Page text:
Care and Management of Birds for Falconry: Aspiring falconers learn how to properly care for, feed, and provide suitable conditions for birds used in falconry. These aspects are pivotal for success in falconry.

Conducting Falconry: This segment covers the planning and execution of falconry activities. It includes the handling of birds, employing dogs or ferrets, and proper treatment of the captured quarry.

Legal Foundations of Falconry: Here, the legal framework surrounding falconry is elucidated, encompassing raptor protection, species preservation, and animal welfare. Regulations pertaining to the acquisition and trade of falcons and raptors are also addressed.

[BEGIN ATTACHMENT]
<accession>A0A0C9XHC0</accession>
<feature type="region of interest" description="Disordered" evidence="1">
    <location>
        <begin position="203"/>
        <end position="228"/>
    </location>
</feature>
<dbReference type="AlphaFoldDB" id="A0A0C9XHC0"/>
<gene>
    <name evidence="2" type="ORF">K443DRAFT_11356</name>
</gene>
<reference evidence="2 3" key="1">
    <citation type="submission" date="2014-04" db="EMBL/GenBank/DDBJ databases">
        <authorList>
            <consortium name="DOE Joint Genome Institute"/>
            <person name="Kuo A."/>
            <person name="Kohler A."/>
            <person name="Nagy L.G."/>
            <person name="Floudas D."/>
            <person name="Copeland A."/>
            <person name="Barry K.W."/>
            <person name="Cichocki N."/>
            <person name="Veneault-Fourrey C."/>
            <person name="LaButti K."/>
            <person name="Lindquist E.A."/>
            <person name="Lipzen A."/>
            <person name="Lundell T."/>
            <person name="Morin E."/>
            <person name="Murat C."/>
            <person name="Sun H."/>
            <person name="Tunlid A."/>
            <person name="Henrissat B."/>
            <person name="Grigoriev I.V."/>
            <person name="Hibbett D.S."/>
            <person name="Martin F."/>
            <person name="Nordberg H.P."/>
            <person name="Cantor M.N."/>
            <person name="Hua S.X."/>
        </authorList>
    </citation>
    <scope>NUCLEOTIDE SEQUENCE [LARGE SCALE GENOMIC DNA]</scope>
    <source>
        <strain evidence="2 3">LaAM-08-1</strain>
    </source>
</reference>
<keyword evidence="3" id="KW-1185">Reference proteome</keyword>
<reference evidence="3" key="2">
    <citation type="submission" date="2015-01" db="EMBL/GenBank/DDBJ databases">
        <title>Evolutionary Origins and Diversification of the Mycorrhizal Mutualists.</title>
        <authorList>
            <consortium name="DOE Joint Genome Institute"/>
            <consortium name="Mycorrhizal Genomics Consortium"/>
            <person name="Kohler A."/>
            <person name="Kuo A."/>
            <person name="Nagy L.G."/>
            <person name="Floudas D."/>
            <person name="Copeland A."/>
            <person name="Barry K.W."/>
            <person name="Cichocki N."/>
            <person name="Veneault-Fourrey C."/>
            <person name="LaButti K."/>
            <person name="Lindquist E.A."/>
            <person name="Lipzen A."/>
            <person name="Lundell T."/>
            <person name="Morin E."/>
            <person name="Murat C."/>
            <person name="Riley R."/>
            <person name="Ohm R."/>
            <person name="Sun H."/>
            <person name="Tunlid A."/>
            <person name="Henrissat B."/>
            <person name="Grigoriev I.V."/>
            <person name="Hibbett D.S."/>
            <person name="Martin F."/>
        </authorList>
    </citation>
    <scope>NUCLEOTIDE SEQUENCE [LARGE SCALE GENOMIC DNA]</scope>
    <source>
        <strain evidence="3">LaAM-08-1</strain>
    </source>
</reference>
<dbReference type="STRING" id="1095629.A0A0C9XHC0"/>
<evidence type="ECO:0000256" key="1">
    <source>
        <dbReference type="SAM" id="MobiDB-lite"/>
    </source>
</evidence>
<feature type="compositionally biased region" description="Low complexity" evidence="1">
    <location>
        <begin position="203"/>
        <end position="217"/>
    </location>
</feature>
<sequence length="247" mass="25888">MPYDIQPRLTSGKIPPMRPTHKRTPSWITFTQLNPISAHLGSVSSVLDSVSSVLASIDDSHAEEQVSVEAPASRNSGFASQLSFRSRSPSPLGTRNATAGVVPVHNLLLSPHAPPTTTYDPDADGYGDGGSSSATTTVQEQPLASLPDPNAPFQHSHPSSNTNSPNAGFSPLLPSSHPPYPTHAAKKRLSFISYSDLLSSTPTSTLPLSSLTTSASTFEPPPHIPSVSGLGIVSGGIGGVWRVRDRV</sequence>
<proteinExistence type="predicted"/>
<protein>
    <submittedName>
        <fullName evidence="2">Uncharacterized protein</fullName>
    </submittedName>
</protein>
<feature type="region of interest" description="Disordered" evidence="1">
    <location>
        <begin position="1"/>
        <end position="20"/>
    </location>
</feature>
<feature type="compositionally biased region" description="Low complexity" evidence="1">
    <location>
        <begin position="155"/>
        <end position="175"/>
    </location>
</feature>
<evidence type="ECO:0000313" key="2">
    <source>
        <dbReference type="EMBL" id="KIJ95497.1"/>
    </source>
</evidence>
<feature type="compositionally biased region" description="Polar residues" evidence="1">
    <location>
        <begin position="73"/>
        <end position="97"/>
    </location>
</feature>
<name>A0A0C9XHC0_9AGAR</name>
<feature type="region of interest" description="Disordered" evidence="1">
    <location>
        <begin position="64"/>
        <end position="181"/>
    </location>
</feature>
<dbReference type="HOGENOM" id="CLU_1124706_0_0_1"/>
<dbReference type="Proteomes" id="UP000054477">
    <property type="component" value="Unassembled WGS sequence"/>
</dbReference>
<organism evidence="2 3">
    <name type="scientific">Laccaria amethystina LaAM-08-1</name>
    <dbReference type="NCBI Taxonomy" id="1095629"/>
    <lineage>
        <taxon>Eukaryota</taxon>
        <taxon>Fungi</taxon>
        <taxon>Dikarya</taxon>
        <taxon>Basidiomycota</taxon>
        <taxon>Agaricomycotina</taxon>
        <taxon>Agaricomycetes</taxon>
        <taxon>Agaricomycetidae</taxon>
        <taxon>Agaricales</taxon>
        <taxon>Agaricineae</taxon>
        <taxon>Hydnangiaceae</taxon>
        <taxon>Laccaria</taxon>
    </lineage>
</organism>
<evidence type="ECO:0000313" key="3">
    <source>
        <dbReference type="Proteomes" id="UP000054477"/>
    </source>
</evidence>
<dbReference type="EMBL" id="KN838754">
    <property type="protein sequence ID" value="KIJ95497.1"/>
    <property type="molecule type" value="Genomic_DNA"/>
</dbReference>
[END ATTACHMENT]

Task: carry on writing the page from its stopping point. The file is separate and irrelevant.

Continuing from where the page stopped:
The falconry training offers a structured approach to this ancient art form, imparting essential knowledge and skills to responsibly and lawfully engage in falconry activities.

Gun Licences

Those who wish to own hunting guns in Germany need to obtain a weapons possession card, and a weapon licence. The first allows the owner to possess a gun and transport it unloaded in a secure case, while the second grants the owner permission to carry a firearm. Collectors, for example, only need the first license. Hunters require both, along with a hunting permit.

To get the hunting gun license, candidates have to prove they are 18 years of age and pass a background check. They are also judged on their trustworthiness and personal adequacy. Those who are automatically barred include convicted criminals.